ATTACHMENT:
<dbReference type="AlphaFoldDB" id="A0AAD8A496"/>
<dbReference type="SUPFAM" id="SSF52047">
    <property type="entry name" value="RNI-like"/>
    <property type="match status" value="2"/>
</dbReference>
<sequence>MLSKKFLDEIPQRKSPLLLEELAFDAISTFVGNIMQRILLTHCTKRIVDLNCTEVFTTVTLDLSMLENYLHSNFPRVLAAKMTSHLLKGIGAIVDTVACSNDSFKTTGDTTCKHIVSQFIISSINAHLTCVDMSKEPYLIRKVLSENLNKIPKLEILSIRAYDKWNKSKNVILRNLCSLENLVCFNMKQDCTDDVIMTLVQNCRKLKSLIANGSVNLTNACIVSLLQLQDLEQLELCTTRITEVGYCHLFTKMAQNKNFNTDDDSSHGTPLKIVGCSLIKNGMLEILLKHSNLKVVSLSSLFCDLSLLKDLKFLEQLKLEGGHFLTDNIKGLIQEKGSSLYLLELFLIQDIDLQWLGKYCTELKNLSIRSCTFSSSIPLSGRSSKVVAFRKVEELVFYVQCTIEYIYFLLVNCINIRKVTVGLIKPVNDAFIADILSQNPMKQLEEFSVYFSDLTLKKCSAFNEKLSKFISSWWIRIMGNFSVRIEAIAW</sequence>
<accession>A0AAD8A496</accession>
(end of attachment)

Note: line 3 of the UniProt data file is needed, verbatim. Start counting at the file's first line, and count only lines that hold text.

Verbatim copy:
    <property type="entry name" value="RNI-like"/>